Can’t make you care about cars

Film Review of Ferrari. Picture: ON FILE


Starring Adam Driver, Penelope Cruz and Shailene Woodley

Rated MA15+


A biopic about Italian racer and car tycoon Enzo Ferrari (Adam Driver), Ferrari is, ironically, less interesting when it focuses on the race-cars.

Director Michael Mann (Manhunter, Heat, Collateral) excels with anti-heroes and morally-grey narratives, and Ferrari is full of poignant, powerful performances. Driver plays Enzo with soft-spoken intensity, playing a demanding, hyperfocused figure, while Penelope Cruz is a harried force of will as Enzo’s wife Laura. Shailene Woodley is the weak link as Enzo’s mistress Lina, If only for her slipping accent. The film features sumptuous cinematography and some clever cuts and uses of juxtaposition, and the racing sequences are dynamic and perilous (although the final Mille Miglia race is slightly hard to follow due to the identity-obscuring helmets and goggles and racers on both teams driving red cars).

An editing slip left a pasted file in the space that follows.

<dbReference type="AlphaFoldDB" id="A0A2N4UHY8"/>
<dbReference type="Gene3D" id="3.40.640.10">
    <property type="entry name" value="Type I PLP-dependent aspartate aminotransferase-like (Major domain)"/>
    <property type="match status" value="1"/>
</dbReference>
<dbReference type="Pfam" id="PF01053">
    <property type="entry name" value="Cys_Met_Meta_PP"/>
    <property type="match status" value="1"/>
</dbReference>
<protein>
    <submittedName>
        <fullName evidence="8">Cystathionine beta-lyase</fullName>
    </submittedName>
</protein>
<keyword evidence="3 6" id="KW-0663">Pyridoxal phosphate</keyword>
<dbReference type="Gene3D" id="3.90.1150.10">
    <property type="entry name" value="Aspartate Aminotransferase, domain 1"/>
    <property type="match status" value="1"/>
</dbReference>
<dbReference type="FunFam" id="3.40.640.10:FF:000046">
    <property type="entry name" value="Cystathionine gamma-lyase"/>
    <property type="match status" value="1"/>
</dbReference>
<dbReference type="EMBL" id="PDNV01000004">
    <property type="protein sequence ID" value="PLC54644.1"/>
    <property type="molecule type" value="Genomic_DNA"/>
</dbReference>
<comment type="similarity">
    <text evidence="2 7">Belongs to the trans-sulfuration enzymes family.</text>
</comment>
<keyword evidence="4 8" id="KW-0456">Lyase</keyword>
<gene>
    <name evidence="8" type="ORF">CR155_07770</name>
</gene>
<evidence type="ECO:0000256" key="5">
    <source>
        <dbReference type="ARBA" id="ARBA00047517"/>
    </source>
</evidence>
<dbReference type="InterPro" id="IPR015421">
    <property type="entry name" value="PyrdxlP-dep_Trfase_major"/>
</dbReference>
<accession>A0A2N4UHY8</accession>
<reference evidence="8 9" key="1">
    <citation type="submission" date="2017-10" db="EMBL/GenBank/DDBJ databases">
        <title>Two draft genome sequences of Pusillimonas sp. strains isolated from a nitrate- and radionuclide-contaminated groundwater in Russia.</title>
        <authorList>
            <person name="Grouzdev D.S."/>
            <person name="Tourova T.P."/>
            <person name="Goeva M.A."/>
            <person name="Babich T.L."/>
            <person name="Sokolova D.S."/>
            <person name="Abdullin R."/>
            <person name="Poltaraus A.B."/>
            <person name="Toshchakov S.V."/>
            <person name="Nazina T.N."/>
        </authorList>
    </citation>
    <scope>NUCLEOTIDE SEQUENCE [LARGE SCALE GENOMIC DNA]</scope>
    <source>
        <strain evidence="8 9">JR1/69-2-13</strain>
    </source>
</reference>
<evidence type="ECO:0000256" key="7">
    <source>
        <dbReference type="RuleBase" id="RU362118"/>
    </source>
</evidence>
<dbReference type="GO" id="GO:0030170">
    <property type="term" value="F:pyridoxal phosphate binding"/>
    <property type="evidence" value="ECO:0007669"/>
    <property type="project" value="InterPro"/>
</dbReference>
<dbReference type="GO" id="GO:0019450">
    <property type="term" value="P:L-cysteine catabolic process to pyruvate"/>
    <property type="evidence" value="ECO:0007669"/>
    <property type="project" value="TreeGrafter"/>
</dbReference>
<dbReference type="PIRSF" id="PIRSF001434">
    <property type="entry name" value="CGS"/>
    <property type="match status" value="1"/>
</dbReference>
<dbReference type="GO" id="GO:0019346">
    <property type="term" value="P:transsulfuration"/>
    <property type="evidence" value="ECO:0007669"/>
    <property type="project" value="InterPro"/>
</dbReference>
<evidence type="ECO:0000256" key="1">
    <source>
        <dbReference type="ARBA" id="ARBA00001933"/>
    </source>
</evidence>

Ferrari’s one major flaw is a poor balance of internal and external conflict. Enzo’s personal struggles, including his complicated relationship with his illegitimate son Piero, are quietly heartbreaking, and the plot has that slow, deliberate, immersive pacing that I enjoy. The broader dramatic goal, on the other hand – Ferrari must win the Mille Miglia or go bankrupt – is less engaging. It would be easy to say I have no interest in cars, but a conflict can still engage if it holds clear, pressing importance for the characters; if they care, you care. Win the race or go broke are unconvincing stakes due to Enzo’s unflappable attitude and affluence, and even after a shocking crash in the climax, nothing sticks in terms of consequence.

An unbalanced character drama about a car tycoon in which the cars counterintuitively get in the way of the drama, Ferrari is playing in most Victorian cinemas.

– Seth Lukas Hynes